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SANDMAN: A Guide for Dreaming

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This Wednesday begins Neil Gaiman’s Sandman prequel, Overture. As preparation, I have recently completed re-reading all of the original 75 issues. What follows is a personally-flavored guide to what may be my all-time favorite comic book title. For sake of new readers, I have kept spoilers at a minimum.

Preludes & Nocturnes (Issues #1-8): The story of Dream’s imprisonment, escape, and rebuilding of his life and realm. (Overture will tell the tale of what Dream was doing leading up to his captivity). Already in the first few issues Gaiman introduces plot elements that will cycle back around later; Dream’s confinement in itself would prove to be a major marker in his evolution as a character. Sam Keith was the original artist on this book, but I never felt it was the best fit for his style. Apparently he agreed as well, bowing out early on. Mike Dringenberg proved a better-suited collaborator. In this collection’s final chapter, “The Sound of Her Wings”, Gaiman introduced arguably his most popular creation: Dream’s sister Death. Her debut contains one of the most moving sequences in a series full of them. Finally, this volume serves as a good reminder of how closely tied to the mainline DCU Sandman was. Several characters, from John Constantine to Mister Miracle to Scarecrow, appear in these pages.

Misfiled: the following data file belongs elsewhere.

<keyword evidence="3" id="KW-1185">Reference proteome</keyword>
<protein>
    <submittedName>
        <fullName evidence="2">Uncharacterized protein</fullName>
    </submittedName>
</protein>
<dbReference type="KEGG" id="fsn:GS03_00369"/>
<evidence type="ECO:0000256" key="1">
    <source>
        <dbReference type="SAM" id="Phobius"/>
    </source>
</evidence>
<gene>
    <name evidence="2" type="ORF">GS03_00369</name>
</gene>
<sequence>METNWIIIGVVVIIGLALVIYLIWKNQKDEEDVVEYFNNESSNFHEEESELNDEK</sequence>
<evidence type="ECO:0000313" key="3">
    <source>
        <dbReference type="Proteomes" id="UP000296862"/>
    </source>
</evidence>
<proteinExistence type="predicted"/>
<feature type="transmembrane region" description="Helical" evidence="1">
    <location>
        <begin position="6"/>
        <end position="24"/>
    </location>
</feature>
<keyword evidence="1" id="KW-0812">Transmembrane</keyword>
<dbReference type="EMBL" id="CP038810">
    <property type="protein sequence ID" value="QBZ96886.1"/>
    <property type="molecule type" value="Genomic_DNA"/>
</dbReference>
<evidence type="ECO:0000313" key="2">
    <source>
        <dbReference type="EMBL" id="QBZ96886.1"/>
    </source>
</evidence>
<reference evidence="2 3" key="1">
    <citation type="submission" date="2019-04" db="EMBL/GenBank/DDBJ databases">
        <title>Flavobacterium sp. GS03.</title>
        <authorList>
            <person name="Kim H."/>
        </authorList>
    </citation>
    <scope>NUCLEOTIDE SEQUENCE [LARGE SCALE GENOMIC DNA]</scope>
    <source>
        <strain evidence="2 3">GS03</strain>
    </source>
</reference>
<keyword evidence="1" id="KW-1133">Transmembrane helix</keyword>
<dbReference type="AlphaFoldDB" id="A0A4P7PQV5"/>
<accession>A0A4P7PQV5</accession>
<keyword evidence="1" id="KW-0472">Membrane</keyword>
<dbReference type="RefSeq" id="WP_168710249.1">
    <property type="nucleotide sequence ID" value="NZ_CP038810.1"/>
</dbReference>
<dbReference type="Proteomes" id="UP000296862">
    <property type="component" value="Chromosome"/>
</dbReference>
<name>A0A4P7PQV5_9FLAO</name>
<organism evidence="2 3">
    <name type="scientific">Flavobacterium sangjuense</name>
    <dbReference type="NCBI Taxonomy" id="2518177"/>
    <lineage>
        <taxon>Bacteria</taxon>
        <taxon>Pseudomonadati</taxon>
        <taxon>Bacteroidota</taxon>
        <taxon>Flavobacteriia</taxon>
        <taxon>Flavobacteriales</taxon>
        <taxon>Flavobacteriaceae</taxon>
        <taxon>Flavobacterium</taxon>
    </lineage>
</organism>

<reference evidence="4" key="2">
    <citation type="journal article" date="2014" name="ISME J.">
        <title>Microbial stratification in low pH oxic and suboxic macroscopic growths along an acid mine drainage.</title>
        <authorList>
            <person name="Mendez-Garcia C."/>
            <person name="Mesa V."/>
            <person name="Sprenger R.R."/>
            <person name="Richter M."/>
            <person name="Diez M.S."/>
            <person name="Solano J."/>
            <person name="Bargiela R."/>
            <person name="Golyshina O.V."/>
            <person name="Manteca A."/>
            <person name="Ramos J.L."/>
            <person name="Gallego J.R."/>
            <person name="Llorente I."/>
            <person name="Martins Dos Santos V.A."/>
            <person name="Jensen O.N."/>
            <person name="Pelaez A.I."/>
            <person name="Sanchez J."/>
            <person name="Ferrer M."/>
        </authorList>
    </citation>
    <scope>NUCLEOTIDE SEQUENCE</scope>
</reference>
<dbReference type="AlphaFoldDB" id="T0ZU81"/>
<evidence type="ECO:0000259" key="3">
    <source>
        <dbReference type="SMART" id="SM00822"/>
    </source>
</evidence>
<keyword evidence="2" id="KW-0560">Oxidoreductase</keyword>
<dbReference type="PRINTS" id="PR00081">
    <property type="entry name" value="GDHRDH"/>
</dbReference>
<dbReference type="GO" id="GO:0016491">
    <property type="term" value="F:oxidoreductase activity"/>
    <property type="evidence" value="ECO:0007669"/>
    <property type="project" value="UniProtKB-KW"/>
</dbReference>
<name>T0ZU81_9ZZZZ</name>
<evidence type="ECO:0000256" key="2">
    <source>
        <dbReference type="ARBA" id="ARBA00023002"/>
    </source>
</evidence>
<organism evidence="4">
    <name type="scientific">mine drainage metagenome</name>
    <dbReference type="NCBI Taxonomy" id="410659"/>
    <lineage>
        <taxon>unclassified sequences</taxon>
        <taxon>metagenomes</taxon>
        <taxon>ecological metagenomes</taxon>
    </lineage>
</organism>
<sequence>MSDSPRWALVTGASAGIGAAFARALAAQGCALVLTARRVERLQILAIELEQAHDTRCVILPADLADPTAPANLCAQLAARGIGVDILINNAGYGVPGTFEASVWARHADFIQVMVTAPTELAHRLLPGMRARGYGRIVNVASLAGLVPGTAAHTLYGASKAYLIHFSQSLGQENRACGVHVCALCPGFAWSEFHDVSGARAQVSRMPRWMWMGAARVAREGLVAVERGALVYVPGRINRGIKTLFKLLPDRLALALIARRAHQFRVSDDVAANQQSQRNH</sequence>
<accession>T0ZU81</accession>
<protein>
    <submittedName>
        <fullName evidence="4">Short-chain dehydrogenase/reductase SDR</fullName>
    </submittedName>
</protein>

The Doll’s House (Issues #9-16): The earliest Sandman stories had a very strong horror component, which is best demonstrated in this storyline, and its famous convention of serial killers (a concept that seems much less far-fetched today than it did when I first read it in the early 90s). At the time, I did not connect with either of these initial arcs as strongly as later stories. Revisiting them earlier this year, though, I felt a deeper resonance beyond the scenes of fright and blood. Meanwhile, Gaiman takes a pre-existing Sandman superhero, and ties him directly into Morpheus’ narrative. Their conflict would leave behind his wife Lyta Hall and their son Daniel, two characters who would play vital roles at a later date. Indeed, this arc is full of introductions to important supporting characters. Also, the beautiful prelude tale “Tales in the Sand” gives the background for Season of Mists.

Dream Country (Issues #17-20): All four of these standalone stories are great, but my personal favorite is “A Midsummer Night’s Dream,” wherein Gaiman imagines Shakespeare and his company of actors performing, at Dream’s request, their new comedy before The King and Queen of Fairie, as well as their court. From this concept Gaiman muses on the art of storytelling, the power of imagination to create a sense of the real. Dream himself ponders that facts are irrelevant when the spirit of a tale is honored, that details matter not as long as the essence is truly rendered. Beautifully illustrated by Charles Vess, I read this story recently twice in a row. It also made history by winning a World Fantasy Award for Best Short Fiction, the first time a comic had competed directly against prose and won. On the wall of my teenage bedroom was a photo of Gaiman and Vess triumphantly holding aloft their trophies.